OO should mean a lot more than that to a functional programmer.
OO gives you a fairly flexible prebuilt data-driven function dispatch mechanism. This is better than a closure with a curried first parameter because you have multiple related functions associated with the data. Furthermore you have mechanism to associate functions with data which allows you limited ability to abstract relations between things.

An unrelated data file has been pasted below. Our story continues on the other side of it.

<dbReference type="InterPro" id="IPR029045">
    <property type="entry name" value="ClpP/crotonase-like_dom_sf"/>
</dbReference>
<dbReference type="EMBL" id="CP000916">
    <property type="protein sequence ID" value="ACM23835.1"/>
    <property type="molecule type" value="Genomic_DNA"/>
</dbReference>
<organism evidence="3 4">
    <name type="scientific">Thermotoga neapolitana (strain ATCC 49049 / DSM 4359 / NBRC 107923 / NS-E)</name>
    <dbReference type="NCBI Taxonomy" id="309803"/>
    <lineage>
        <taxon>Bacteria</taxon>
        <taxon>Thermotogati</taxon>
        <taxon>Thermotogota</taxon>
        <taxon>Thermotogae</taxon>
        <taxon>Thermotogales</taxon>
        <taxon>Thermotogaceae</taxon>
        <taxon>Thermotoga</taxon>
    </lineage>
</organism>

Plenty of Lisp programmers find this useful, which is why many Lisp systems have built-in object oriented systems. Sure, Lisp can't associate any syntactic sugar with it. But the idea of layering abstractions on top of each other so that in the end you can find a natural implementation is very well appreciated in the Lisp world, and plenty of Lisp programmers use OO.
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